Do you like snitches? You should!

I am not calling for anyone to act as if this was the cold war of the 40s thru the 90s! I don’t want anyone sneaking around and informing on everything that a co-worker may do wrong. I’ve been around that far too many times in my career. On the other hand you have to believe that someone snitching on someone else is not always a childish thing to do.

Snitching has become a dirty word, but is it deserved? In 99% of all cases it isn’t. But a minority of people have convinced the majority that it is bad. From teenagers, and adults, refusing to rat out a so called friend on a rape or murder charge they witnessed to trying to tell the employer about an employee nearly ready to explode with anger.

You must remember that everything someone tells you about a co-worker isn’t just snitching. This isn’t kindergarten where Susie tattletales that Jimmy put a bug in her water bottle. The kind of snitching I’m talking about is about, potentially, life and death. At the very least cuts, bruises, and potentially trauma that will last a life time.

This little blue marble is not in a fantasy but real. Sometimes that reality includes the unfortunate nature of humans committing workplace violence (WPV) and murder. And because it’s real the hardships that WPV incurs on everyone is also real and last for a lifetime in some cases. From the emotional trauma to families caused by the death of a loved one to the financial and public relations difficulties endured by the company.

How many of you remember the cliché that came out of the Japanese re-birth after WWII in their economy: “The nail that sticks out gets hammered down”. And this leads us to the root of one aspect of WPV that may not be thought about and either denied or ignored by most managers and the C-suite.

Because of your corporate culture, we may not be empowering our employees, and even our supervisory/managerial staff to be, using another old cliché, out-of-the-box thinker. Yet another cliché is ‘walk the walk and talk the talk. Far too many companies can talk the talk but they don’t walk the walk when it comes to WPV and encouraging snitching.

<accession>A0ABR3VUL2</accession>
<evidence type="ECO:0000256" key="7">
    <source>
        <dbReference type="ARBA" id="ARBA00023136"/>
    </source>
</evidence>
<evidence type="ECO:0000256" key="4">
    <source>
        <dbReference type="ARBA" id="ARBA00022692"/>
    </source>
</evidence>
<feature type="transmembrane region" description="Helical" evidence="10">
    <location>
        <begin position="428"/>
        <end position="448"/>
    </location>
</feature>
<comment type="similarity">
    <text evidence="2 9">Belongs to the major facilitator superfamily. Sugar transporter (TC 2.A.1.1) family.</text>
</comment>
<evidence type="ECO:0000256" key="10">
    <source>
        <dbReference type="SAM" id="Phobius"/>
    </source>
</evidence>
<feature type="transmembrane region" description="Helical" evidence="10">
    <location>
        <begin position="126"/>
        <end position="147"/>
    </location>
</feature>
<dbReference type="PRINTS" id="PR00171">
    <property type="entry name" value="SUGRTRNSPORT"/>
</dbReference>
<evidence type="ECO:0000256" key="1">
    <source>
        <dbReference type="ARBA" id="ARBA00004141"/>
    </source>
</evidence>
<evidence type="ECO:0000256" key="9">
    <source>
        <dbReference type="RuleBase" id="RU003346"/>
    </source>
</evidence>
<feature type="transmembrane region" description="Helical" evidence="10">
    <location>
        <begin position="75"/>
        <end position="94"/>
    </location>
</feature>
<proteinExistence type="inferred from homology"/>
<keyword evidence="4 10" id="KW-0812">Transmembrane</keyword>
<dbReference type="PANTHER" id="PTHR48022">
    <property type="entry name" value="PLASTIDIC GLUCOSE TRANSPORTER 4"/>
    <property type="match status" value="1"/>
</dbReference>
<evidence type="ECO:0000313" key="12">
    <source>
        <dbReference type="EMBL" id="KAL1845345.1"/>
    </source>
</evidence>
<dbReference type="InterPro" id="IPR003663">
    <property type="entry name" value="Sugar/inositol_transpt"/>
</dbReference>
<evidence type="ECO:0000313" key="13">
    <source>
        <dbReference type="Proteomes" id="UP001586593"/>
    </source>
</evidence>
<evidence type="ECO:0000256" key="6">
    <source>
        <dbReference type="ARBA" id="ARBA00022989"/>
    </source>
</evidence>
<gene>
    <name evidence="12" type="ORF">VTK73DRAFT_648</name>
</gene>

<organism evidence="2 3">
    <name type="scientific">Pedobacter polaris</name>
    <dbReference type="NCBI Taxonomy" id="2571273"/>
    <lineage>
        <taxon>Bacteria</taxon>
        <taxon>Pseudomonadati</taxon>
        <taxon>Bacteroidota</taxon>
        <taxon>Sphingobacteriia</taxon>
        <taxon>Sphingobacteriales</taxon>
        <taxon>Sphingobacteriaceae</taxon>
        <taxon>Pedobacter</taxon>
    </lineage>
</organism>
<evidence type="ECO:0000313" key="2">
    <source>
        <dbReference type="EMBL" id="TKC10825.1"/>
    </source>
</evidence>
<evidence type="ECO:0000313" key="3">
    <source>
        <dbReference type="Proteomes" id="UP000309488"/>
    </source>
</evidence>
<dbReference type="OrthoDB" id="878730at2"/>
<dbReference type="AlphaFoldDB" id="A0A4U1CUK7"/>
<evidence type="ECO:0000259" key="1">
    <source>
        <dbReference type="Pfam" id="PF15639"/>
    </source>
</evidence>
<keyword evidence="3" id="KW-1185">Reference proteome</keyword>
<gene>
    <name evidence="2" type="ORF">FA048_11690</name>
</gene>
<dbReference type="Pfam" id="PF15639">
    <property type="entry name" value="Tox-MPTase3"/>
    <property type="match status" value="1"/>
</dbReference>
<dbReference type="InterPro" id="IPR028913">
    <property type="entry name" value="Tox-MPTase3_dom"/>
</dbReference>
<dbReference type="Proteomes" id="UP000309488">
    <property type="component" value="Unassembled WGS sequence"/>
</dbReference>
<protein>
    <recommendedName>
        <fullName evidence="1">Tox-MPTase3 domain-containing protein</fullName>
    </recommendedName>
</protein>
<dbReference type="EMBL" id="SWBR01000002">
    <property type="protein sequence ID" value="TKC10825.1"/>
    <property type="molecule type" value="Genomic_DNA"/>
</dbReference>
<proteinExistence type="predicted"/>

Managers at a higher pay grade, those at General Manager or higher, often believed that the rules didn’t apply to them at all, which did nothing in trying to encourage snitching and open communications. I had a few client contacts in my early years that actually listened to employees and had open door policies. A couple even walked onto the production floors and talked to the employees when they wanted to discover what was making the place tick.

Carole Vollintine, Jack Carmony, Charley Rhein, and a few others truly walked the walk as well talked the talk. They were open, honest, and encouraged discussion with anyone who wanted to talk. And they weren’t above going around corporate policy if it needed an adjustment because it didn’t fit the situation.

And while they weren’t perfect, they were some of the best managers I ever worked for.  Mainly because they fostered that open discussion of ideas and issues. And that is what is so often missing from today’s corporate cultures. We communicate from the top down and are too regulated in many circumstances we can’t openly communicate with each other, be that with a co-worker or management.

But what can companies do to foster the open communication AND trust that is so vital in preventing WPV and encouraging employees to snitch? Here are a few ideas to start with, utilized by the managers above and myself:

  • Be as honest as possible

You have to be as honest as you can possibly be with your subordinates. This isn’t to say that you need to tell them everything… but you must keep them informed, and don’t let them find out via the grape vine, which does nothing but foster innuendo, conspiracy theories, and mistrust

 

  • Be open to all new ideas,

Don’t have a Not Invented Here attitude with your subordinates. Let the information and great ideas flow both up & down the corporate lines of communication. What does it hurt to look at the idea?

 

  • Never let them sit and stew

Never let the employees sit and stew for a long time while making a decision. Some decisions obviously take time, but… Attempt to keep them informed at every opportunity what is happening, if you know. If you haven’t been told…then say so.

 

If you can do these little things and keep the lines of communication open, then you can nurture good communication between layers of the company. If you can get employees to trust you by being honest and open, as possible within the company, you just may get a heads up from a snitch if a problem is brewing.

I’ve also known some supervisors who employees came to with everything, from personal issues to work related items. Some of those employees were under someone else’s direction, but they didn’t trust them enough to handle the situation. Are you like that and if so, why?

Facebook.com/oneistoomany or Twitter: @robertsollars2

                                    I May be Blind but my Vision is Crystal Clear

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